Weekly Bull/Bear Recap: Nov. 12-16, 2012
This objective report concisely summarizes important macro events over the past week. It is not geared to push an agenda. Impartiality is necessary to avoid costly psychological traps, which all investors are prone to, such as confirmation, conservatism, and endowment biases.
+ Weak economic data and fiscal cliff concerns have produced a buying opportunity for risk assets. Firstly, weakness in this week’s economic data is due to Hurricane Sandy. Data will revert to trend growth soon and surprise investors to the upside. Finally, we are beginning to see the contours of a resolution as per recent remarks from Obama and Boehner. Democrats will pile the pressure on Republicans to relent. Lawmakers understand the consequences of non-action and will naturally act in time to avoid the bearish scenario.
+ Long-term U.S. economic bullish tailwinds are forming before our eyes. Shale oil and “fracking” look to make the U.S. an energy powerhouse, spawning a wave of manufacturing investment and job creation. The U.S. is forecast to be an oil exporter by 2030. Furthermore, the housing market is on the mend with housing bellwethers reporting improved earnings trends, economic data showing falling inventory levels, evidence of an improving trend in delinquencies, and leading indicators such as the S&P Homebuilders index and lumber prices signaling increased vigor ahead. Finally, China continues to show stabilization; a rebound will ensue in 2013. Longer-term, new leadership will ensure that the country’s important 5-year plan is properly executed. These bullish tailwinds will grow stronger in the coming months and will cause a further uptrend in Citi’s Surprise Index (a measure of investor sentiment)…
+ …In fact, sentiment on Main Street continues to improve and U.S. economic growth quietly surprises to the upside in the 3rd quarter.
+ Athens will likely be given additional time to digest austerity cuts. European leaders understand that they must give Greece time to adjust. This is a positive step and shows that political will for a unified Europe remains resilient. Furthermore, GDP data for France, Germany, and Italy print better than expected.
- U.S. companies fear the fiscal cliff and government gridlock is set to continue, all the while bailouts persist. Falling core capital goods orders (affecting manufacturing), souring small business sentiment, and weakening consumer spending are ingredients for a self-fulfilling prophecy of recession. Promises of further monetary easing are met with risk markets shrugging. Monetary policy has become powerless to stop continued economic weakness.
- Germany will be entering recession soon. The important ZEW survey implodes in November, falling 4.2 points to -15.7. A negative balance indicates that more experts expect the economy to contract over the next 6 months. A political crisis in the Eurozone is increasing in probability. How can Germany bailout other countries when it now needs stimulus of its own? That will be a major question on November 20th when the Bundestag votes on the next tranche of aid to Greece.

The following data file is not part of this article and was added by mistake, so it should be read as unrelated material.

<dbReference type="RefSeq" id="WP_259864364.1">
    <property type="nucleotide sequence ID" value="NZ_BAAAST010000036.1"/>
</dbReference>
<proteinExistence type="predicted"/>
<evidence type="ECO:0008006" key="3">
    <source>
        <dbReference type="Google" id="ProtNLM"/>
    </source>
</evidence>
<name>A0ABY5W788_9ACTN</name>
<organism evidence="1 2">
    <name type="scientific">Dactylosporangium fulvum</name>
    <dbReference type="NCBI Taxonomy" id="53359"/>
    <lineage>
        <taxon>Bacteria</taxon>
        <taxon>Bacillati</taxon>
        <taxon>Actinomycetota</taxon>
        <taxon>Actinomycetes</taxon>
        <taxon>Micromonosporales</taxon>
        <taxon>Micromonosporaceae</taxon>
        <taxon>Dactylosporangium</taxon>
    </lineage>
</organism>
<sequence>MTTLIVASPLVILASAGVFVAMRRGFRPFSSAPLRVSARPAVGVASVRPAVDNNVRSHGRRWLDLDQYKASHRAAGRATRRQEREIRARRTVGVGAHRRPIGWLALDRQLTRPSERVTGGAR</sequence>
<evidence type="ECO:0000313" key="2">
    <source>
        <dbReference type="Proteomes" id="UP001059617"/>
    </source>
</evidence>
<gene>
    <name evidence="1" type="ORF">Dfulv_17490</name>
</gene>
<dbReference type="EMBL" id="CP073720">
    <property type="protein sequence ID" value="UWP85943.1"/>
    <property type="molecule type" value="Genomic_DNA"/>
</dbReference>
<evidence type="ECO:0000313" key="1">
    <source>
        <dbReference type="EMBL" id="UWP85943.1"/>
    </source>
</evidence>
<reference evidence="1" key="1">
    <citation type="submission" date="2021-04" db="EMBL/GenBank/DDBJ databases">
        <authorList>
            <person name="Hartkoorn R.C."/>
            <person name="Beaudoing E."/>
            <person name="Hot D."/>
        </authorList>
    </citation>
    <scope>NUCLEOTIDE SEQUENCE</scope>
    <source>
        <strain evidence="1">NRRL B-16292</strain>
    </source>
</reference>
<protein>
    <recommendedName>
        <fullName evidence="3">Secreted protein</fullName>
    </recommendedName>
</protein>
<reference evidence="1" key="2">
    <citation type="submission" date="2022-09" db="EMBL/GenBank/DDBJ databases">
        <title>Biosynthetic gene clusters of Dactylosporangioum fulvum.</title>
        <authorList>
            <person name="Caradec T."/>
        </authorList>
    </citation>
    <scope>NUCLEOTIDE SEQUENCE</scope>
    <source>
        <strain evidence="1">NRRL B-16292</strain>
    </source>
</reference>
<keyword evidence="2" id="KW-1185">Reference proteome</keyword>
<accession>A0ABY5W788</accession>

- Meanwhile, things are taking a turn for the worse in most if not all of Europe. For September, Spanish industrial orders collapse almost 6%, while Eurozone industrial production falls the most in 3 years. In France, recession is knocking on the door and Germany is pondering critiquing the country’s economy (good luck with that). Meanwhile, most periphery nations are plagued with increasingly violent strikes and protests; the Greek government is beginning to lose control as a GDP print of -7.2% in the 3rd quarter has prompted the Prime Minster to announce that a “Great Depression" has descended on the country. The IMF and EU continue to spar over the details of a new aid package —wavering IMF support is further fuel for uncertainty.
- Weakness in Europe is spilling into Asia, with Japan on the cusp of another recession and Taiwan experiencing some intense market declines. Meanwhile, geopolitics is further clouding the outlook. Israeli airstrikes kill the leader of Hamas’s militant wing. This is occurring within the backdrop of already high tensions in the region; a report from an U.N. agency fuels further fear of military conflict between Israel and Iran.
A weak economy and high unemployment could hurt President Barack Obama re-election chances in November and bolster Republican challenger Mitt Romney’s campaign. Republicans are in Tampa, Florida, this week to formally nominate Romney and have pointed to the dismal growth in making the case to elect their candidate. (via New GDP Numbers Do Obama No Favors — US Business News - CNBC)